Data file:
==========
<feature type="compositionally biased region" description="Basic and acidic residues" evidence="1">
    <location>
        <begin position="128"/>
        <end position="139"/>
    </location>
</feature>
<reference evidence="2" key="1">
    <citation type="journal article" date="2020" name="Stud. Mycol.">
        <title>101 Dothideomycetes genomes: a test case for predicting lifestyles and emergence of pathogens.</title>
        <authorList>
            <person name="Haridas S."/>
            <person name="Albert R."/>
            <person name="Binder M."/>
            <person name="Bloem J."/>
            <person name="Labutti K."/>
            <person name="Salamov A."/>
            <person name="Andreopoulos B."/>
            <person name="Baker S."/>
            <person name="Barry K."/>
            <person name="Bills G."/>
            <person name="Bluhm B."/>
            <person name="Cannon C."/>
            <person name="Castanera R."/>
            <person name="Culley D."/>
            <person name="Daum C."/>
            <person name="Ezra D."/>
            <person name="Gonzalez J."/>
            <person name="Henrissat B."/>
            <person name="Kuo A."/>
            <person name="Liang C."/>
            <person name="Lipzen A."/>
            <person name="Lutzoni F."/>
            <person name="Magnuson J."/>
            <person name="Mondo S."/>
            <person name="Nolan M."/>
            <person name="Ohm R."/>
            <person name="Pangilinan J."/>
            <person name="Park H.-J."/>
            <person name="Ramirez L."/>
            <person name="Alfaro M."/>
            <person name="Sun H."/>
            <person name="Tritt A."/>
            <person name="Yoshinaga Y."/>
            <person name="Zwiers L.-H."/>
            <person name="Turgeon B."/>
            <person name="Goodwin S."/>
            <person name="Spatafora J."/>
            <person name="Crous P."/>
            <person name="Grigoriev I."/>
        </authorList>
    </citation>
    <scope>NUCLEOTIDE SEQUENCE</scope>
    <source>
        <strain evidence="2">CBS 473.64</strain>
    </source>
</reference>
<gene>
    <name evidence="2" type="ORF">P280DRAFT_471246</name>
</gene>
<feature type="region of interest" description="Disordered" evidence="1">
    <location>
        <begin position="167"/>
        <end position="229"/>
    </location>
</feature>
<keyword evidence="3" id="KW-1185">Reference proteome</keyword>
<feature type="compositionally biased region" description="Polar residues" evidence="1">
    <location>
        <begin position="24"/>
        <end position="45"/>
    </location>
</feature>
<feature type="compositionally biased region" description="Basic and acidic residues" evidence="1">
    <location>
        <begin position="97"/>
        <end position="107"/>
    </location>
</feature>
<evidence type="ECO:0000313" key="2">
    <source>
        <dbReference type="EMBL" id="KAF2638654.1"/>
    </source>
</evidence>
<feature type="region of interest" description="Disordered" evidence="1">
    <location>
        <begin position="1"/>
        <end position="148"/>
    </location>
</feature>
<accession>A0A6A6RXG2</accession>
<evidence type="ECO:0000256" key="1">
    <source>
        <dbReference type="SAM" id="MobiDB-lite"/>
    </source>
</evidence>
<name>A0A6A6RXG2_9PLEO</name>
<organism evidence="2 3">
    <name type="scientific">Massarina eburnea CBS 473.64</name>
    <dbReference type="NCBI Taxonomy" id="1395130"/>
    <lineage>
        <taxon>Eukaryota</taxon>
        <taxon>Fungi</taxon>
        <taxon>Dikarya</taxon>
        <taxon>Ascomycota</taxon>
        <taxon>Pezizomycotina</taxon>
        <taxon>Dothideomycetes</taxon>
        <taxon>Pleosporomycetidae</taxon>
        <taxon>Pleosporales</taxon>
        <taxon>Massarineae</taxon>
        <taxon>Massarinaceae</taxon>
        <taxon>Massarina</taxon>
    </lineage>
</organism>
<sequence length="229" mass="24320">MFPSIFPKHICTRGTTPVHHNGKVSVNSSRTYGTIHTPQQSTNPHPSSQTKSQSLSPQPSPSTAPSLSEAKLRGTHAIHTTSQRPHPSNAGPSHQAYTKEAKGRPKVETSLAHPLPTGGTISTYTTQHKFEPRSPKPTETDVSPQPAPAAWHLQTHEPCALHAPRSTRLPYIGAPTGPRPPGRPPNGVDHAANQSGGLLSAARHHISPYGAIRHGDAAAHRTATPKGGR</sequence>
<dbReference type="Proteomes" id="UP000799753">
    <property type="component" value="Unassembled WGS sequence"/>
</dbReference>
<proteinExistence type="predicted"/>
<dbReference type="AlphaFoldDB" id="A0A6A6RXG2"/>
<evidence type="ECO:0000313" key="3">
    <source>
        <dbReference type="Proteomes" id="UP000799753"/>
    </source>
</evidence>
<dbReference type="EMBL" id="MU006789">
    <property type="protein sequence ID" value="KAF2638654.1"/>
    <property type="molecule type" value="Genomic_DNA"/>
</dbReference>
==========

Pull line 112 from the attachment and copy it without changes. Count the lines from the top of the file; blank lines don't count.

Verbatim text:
    </lineage>